Cover image for Reaping the wind : how mechanical wizards, visionaries, and profiteers helped shape our energy future
Reaping the wind : how mechanical wizards, visionaries, and profiteers helped shape our energy future
Asmus, Peter.
Personal Author:
Publication Information:
Washington, D.C. : Island Press, [2001]

Physical Description:
x, 277 pages ; 24 cm
Format :


Call Number
Material Type
Home Location
Item Holds
TK1541 .A75 2001 Adult Non-Fiction Non-Fiction Area

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From the solitary windmill standing sentry over a rural homestead to the sleek machinery of a modern wind farm, windmills are a powerful symbol of self-reliance and human ingenuity. Once the province of backyard tinkerers and eccentric inventors, they have since the 1980s entered the mainstream to be embraced by environmentalists, venture capitalists and policymakers alike.

Reviews 1

Choice Review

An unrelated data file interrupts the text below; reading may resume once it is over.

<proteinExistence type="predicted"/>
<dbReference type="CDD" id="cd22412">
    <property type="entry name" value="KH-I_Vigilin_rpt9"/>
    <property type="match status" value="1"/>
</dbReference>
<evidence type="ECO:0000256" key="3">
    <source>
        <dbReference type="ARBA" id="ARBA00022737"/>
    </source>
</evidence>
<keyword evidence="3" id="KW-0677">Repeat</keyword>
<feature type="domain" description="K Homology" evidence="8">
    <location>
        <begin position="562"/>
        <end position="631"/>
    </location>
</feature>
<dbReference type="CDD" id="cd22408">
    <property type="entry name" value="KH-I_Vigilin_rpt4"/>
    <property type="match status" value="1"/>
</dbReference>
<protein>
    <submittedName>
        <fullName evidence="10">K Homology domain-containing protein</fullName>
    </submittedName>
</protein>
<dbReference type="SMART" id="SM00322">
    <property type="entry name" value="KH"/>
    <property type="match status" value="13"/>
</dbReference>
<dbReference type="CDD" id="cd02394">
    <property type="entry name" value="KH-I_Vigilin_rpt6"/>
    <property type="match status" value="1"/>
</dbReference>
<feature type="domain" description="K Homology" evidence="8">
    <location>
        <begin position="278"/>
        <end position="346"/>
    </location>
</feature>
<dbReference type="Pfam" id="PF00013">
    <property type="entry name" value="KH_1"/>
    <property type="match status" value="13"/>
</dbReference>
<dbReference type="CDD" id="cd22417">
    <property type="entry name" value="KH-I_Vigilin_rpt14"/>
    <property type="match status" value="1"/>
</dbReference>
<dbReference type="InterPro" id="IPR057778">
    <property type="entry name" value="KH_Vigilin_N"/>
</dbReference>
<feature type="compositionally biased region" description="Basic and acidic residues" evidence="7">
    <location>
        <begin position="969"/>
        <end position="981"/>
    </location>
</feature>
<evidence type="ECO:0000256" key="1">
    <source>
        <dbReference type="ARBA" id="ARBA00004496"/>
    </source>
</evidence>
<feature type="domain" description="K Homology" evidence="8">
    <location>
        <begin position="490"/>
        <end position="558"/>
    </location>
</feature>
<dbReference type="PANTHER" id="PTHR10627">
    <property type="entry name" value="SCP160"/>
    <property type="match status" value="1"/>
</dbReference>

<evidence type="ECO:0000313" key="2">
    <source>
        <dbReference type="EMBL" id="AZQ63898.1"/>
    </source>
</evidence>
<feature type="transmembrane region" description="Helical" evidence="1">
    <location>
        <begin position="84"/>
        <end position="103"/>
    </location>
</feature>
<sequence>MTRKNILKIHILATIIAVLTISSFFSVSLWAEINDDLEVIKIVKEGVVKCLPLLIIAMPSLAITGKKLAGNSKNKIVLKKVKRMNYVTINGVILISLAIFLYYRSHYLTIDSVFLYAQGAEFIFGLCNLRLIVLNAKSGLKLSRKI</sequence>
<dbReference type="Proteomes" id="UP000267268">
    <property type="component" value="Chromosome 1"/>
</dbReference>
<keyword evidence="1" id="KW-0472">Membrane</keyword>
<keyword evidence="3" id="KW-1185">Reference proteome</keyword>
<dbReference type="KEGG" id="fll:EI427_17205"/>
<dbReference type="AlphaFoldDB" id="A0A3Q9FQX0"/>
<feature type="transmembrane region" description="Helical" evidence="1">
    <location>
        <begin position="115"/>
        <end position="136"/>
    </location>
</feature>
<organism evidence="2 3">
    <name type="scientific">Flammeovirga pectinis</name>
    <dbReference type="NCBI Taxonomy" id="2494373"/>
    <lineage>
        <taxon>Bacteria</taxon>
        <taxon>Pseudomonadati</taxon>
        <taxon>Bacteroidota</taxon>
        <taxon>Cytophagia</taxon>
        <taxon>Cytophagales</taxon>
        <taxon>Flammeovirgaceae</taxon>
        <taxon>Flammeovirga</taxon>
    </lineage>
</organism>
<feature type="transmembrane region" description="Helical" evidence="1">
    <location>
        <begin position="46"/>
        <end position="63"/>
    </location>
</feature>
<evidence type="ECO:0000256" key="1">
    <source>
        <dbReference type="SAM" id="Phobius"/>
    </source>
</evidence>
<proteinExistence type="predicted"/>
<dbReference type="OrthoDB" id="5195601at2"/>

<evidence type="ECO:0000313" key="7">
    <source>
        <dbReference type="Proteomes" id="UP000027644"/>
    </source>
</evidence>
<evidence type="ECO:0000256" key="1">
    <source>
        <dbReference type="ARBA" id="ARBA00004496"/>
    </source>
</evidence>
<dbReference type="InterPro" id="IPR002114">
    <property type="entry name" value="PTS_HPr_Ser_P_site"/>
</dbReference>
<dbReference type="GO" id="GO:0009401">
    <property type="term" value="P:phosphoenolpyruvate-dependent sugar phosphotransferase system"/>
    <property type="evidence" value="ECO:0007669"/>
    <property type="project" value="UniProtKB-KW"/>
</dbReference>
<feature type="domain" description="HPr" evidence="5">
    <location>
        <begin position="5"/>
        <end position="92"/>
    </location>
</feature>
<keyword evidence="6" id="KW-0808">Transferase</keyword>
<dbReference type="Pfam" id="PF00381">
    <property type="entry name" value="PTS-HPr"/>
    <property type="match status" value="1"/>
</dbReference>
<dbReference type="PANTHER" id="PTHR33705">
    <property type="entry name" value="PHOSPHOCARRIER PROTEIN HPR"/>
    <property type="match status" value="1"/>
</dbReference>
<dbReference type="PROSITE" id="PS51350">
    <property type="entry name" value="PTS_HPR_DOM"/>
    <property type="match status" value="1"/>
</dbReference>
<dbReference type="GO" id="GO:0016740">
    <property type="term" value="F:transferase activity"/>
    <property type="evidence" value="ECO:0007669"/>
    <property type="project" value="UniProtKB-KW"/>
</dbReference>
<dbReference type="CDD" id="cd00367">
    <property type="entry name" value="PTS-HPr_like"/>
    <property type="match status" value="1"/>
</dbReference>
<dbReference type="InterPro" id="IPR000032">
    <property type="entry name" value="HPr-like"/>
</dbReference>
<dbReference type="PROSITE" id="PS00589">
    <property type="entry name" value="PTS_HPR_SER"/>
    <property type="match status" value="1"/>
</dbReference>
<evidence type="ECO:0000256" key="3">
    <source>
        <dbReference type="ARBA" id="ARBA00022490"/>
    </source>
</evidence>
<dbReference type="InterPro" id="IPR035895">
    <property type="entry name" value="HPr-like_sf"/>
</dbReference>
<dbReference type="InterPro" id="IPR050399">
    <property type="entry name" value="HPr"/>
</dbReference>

This is a very interesting story of a much-misunderstood technology. Asmus, a reporter in California, has covered the wind energy scene for 20 years. He has interviewed and reinterviewed all the major players and has the gift of making this very confused and convoluted history come alive. The wind has a very long legacy as a power source, and many myths arose around the power of wizards and witches to predict and summon the wind. In modern times the Danes have produced the best technology, while the Americans have tried more risky and failure-prone approaches. The wind is free but the machines to harness it are expensive, complex, and sometimes dangerous, both to men and more often to birds. Much of the recent development was fueled by tax incentives, often poorly written, which invited con artists and soured the financial community. The public thinks the wind is "green" and is mostly unaware of the technical and economic problems. The OPEC cartel's power underscores the need to find viable alternatives to fossil fuel. Asmus's major resource explains the human and physical challenges that must be overcome. Source notes; comprehensive index. All levels. J. C. Comer emeritus, Northern Illinois University